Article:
Rita Crundwell and her attorney, Paul Gaziano, refused to comment after leaving the federal courthouse in Rockford, where she pleaded not guilty to a single count of wire fraud. Ms. Crundwell, who is free on a recognizance bond, could be sentenced to up to 20 years in prison if convicted.
Prosecutors allege that from 1990, the 58-year-old Ms. Crundwell stole more than $53 million from Dixon, where she oversaw public finances as the city comptroller since the 1980s, by diverting it to an account she had set up for personal use and misleading city officials.
Authorities say Ms. Crundwell bought luxury homes and vehicles and spent millions on her horse-breeding operation, which produced 52 world champions in exhibitions run by the American Quarter Horse Association.
Prosecutors said her scheme unraveled only when a co-worker filling in for Ms. Crundwell while she was on an extended vacation stumbled upon the secret bank account.
Her arrest stunned tiny Dixon, a small city along a picturesque vein of the Mississippi River about a two-hour drive west of Chicago in Illinois farm country. Its 16,000 people are largely lower-middle-class, working at factories, grain farms, the local prison and a hospital, among other places.
5 charged in bomb plot plead not guilty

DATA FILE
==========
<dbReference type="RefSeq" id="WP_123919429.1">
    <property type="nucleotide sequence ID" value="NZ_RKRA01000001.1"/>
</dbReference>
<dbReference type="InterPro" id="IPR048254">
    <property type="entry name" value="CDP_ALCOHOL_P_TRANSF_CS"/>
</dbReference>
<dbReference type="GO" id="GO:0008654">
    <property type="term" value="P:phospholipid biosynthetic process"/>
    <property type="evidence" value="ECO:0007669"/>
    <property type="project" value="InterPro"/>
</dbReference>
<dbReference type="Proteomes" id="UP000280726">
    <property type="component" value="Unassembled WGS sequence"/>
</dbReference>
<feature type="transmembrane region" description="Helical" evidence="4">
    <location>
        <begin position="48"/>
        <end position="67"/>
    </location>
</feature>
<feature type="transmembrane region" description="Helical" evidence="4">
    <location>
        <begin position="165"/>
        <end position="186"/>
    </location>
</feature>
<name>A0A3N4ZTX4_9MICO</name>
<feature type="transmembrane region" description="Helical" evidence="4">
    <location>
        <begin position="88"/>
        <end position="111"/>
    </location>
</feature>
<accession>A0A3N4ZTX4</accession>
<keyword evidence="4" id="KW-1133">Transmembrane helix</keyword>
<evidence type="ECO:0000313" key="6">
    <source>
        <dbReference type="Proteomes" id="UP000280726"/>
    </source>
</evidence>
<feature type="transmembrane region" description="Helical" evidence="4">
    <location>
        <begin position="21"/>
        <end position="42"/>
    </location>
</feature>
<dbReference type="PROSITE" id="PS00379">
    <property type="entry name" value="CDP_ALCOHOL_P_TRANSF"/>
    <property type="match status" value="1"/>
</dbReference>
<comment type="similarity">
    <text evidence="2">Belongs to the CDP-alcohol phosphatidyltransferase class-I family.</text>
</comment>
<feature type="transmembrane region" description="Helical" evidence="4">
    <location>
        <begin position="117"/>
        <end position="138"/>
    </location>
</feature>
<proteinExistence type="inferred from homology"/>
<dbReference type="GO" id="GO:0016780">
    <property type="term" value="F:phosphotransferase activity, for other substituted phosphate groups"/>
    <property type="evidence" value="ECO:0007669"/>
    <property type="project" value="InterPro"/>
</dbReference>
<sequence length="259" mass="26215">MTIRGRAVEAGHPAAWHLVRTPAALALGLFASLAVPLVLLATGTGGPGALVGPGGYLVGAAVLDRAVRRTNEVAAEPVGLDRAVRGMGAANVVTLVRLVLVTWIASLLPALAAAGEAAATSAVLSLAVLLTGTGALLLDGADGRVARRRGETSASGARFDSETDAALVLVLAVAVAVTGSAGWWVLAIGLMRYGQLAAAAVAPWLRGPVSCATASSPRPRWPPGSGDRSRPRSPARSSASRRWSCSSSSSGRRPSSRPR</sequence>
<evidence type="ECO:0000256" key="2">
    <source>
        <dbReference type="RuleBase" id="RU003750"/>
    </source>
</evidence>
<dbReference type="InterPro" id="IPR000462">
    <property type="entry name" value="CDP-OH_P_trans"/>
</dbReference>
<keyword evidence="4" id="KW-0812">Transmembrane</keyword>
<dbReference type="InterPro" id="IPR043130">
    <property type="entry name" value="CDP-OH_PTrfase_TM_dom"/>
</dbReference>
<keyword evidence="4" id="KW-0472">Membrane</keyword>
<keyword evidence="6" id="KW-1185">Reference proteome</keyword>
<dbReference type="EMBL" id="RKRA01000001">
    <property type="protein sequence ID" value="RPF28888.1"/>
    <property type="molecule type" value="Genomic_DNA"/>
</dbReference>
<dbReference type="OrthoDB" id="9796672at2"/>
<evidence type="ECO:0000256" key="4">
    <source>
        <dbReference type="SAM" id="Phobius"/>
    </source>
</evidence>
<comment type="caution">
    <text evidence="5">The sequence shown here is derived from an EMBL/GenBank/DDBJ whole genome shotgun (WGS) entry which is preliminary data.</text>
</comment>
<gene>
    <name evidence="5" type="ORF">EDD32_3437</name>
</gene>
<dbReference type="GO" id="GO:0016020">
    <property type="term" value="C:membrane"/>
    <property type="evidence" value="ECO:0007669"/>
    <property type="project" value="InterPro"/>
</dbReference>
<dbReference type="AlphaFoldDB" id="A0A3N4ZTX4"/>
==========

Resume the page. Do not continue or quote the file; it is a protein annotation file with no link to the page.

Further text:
CLEVELAND — Five men described by the government as self-proclaimed anarchists entered not guilty pleas Monday to charges of plotting to bomb a highway bridge near Cleveland.
The five will remain in jail until their next hearing, a federal magistrate said. A detention hearing scheduled for Monday was postponed.
The men were arrested last week when they allegedly tried to detonate what turned out to be a dud bomb provided by an FBI undercover informant.
The five had been associated with Occupy Cleveland, but organizers of the movement have tried to distance the group from the men. They said the five didn't represent it or its nonviolent philosophy.
The men were indicted last week on three counts each, including a charge of attempted use of a weapon of mass destruction to destroy property in interstate commerce.
Those charged, all jailed a week ago, are Douglas L. Wright, 26, of Indianapolis; Brandon L. Baxter, 20, of nearby Lakewood; Connor C. Stevens, 20, of suburban Berea; and Joshua S. Stafford, 23, and Anthony Hayne, 35, both of Cleveland.
One defense attorney called it a case of entrapment, with the informant guiding the way. Mr. Stafford's lawyer told U.S. Magistrate Greg White on Monday that his client had been duped and asked that the charges be dismissed, The Plain Dealer reported.
The men could face life in prison if convicted of trying to bomb the soaring bridge over the Cuyahoga Valley National Park at Brecksville, south of Cleveland. The bridge crosses a scenic railway line and a canal towpath popular with joggers and bikers.